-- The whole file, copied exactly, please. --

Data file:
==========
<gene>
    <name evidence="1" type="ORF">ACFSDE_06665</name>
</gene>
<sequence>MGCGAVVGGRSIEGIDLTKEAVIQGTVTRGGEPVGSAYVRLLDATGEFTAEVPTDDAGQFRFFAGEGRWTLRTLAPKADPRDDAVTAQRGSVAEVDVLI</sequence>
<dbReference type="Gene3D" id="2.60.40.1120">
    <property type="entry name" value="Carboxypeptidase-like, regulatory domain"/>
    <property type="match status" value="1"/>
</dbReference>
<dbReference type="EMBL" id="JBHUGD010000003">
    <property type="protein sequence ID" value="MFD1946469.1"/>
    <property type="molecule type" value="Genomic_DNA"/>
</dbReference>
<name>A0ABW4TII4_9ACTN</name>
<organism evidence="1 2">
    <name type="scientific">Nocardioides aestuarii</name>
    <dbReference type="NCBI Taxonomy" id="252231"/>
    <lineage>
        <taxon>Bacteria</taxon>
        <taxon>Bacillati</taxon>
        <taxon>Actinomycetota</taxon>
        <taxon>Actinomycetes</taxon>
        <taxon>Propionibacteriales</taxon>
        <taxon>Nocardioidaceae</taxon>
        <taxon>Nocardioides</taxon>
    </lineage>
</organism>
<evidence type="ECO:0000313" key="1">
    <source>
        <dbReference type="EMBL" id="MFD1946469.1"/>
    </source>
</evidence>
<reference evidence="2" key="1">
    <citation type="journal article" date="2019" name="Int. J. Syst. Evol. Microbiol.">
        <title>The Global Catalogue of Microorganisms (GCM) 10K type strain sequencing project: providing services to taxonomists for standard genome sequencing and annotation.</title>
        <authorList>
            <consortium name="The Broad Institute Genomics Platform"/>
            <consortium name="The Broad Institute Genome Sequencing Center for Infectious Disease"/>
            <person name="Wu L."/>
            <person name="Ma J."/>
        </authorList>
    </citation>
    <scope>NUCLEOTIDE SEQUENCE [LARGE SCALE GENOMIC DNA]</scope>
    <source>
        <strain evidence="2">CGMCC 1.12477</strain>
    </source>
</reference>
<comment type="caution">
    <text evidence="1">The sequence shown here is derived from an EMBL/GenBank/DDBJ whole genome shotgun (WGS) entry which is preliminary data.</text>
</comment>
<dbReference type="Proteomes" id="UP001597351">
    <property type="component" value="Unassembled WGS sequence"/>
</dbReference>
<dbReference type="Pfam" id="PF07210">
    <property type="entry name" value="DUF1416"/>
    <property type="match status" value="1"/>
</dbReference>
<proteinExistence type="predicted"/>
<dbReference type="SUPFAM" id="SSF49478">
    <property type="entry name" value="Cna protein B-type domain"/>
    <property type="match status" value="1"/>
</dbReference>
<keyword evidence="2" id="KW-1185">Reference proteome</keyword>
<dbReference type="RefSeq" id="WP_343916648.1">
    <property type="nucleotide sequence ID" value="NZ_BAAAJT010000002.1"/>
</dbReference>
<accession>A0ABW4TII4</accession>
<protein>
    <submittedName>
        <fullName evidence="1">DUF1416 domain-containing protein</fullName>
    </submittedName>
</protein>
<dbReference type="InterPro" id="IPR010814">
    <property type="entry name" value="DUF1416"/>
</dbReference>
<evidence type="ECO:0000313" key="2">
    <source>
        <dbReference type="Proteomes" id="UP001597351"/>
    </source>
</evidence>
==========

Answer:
<gene>
    <name evidence="1" type="ORF">ACFSDE_06665</name>
</gene>
<sequence>MGCGAVVGGRSIEGIDLTKEAVIQGTVTRGGEPVGSAYVRLLDATGEFTAEVPTDDAGQFRFFAGEGRWTLRTLAPKADPRDDAVTAQRGSVAEVDVLI</sequence>
<dbReference type="Gene3D" id="2.60.40.1120">
    <property type="entry name" value="Carboxypeptidase-like, regulatory domain"/>
    <property type="match status" value="1"/>
</dbReference>
<dbReference type="EMBL" id="JBHUGD010000003">
    <property type="protein sequence ID" value="MFD1946469.1"/>
    <property type="molecule type" value="Genomic_DNA"/>
</dbReference>
<name>A0ABW4TII4_9ACTN</name>
<organism evidence="1 2">
    <name type="scientific">Nocardioides aestuarii</name>
    <dbReference type="NCBI Taxonomy" id="252231"/>
    <lineage>
        <taxon>Bacteria</taxon>
        <taxon>Bacillati</taxon>
        <taxon>Actinomycetota</taxon>
        <taxon>Actinomycetes</taxon>
        <taxon>Propionibacteriales</taxon>
        <taxon>Nocardioidaceae</taxon>
        <taxon>Nocardioides</taxon>
    </lineage>
</organism>
<evidence type="ECO:0000313" key="1">
    <source>
        <dbReference type="EMBL" id="MFD1946469.1"/>
    </source>
</evidence>
<reference evidence="2" key="1">
    <citation type="journal article" date="2019" name="Int. J. Syst. Evol. Microbiol.">
        <title>The Global Catalogue of Microorganisms (GCM) 10K type strain sequencing project: providing services to taxonomists for standard genome sequencing and annotation.</title>
        <authorList>
            <consortium name="The Broad Institute Genomics Platform"/>
            <consortium name="The Broad Institute Genome Sequencing Center for Infectious Disease"/>
            <person name="Wu L."/>
            <person name="Ma J."/>
        </authorList>
    </citation>
    <scope>NUCLEOTIDE SEQUENCE [LARGE SCALE GENOMIC DNA]</scope>
    <source>
        <strain evidence="2">CGMCC 1.12477</strain>
    </source>
</reference>
<comment type="caution">
    <text evidence="1">The sequence shown here is derived from an EMBL/GenBank/DDBJ whole genome shotgun (WGS) entry which is preliminary data.</text>
</comment>
<dbReference type="Proteomes" id="UP001597351">
    <property type="component" value="Unassembled WGS sequence"/>
</dbReference>
<dbReference type="Pfam" id="PF07210">
    <property type="entry name" value="DUF1416"/>
    <property type="match status" value="1"/>
</dbReference>
<proteinExistence type="predicted"/>
<dbReference type="SUPFAM" id="SSF49478">
    <property type="entry name" value="Cna protein B-type domain"/>
    <property type="match status" value="1"/>
</dbReference>
<keyword evidence="2" id="KW-1185">Reference proteome</keyword>
<dbReference type="RefSeq" id="WP_343916648.1">
    <property type="nucleotide sequence ID" value="NZ_BAAAJT010000002.1"/>
</dbReference>
<accession>A0ABW4TII4</accession>
<protein>
    <submittedName>
        <fullName evidence="1">DUF1416 domain-containing protein</fullName>
    </submittedName>
</protein>
<dbReference type="InterPro" id="IPR010814">
    <property type="entry name" value="DUF1416"/>
</dbReference>
<evidence type="ECO:0000313" key="2">
    <source>
        <dbReference type="Proteomes" id="UP001597351"/>
    </source>
</evidence>